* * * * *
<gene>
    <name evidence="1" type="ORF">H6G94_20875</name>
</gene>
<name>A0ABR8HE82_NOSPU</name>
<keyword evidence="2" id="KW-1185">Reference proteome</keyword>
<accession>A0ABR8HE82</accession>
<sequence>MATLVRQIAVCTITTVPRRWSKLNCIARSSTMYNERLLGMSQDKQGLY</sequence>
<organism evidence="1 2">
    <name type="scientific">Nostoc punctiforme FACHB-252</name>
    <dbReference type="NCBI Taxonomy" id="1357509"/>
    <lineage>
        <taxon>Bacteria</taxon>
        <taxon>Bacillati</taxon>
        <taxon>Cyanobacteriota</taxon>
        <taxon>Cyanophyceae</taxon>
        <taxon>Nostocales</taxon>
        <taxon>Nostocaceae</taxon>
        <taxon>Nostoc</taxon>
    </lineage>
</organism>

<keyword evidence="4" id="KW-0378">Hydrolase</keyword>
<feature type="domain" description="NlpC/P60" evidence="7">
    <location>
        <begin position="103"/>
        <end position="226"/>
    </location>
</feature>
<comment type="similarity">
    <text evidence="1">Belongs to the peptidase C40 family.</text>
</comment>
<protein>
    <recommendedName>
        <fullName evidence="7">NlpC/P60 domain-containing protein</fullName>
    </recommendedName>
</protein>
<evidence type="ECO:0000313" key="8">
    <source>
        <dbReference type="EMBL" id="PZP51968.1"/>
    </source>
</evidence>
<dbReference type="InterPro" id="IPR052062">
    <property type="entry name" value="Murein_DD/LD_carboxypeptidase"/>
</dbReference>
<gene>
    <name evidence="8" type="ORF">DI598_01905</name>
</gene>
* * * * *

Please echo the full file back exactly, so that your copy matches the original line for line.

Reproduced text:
<gene>
    <name evidence="1" type="ORF">H6G94_20875</name>
</gene>
<name>A0ABR8HE82_NOSPU</name>
<keyword evidence="2" id="KW-1185">Reference proteome</keyword>
<accession>A0ABR8HE82</accession>
<sequence>MATLVRQIAVCTITTVPRRWSKLNCIARSSTMYNERLLGMSQDKQGLY</sequence>
<organism evidence="1 2">
    <name type="scientific">Nostoc punctiforme FACHB-252</name>
    <dbReference type="NCBI Taxonomy" id="1357509"/>
    <lineage>
        <taxon>Bacteria</taxon>
        <taxon>Bacillati</taxon>
        <taxon>Cyanobacteriota</taxon>
        <taxon>Cyanophyceae</taxon>
        <taxon>Nostocales</taxon>
        <taxon>Nostocaceae</taxon>
        <taxon>Nostoc</taxon>
    </lineage>
</organism>

<keyword evidence="4" id="KW-0378">Hydrolase</keyword>
<feature type="domain" description="NlpC/P60" evidence="7">
    <location>
        <begin position="103"/>
        <end position="226"/>
    </location>
</feature>
<comment type="similarity">
    <text evidence="1">Belongs to the peptidase C40 family.</text>
</comment>
<protein>
    <recommendedName>
        <fullName evidence="7">NlpC/P60 domain-containing protein</fullName>
    </recommendedName>
</protein>
<evidence type="ECO:0000313" key="8">
    <source>
        <dbReference type="EMBL" id="PZP51968.1"/>
    </source>
</evidence>
<dbReference type="InterPro" id="IPR052062">
    <property type="entry name" value="Murein_DD/LD_carboxypeptidase"/>
</dbReference>
<gene>
    <name evidence="8" type="ORF">DI598_01905</name>
</gene>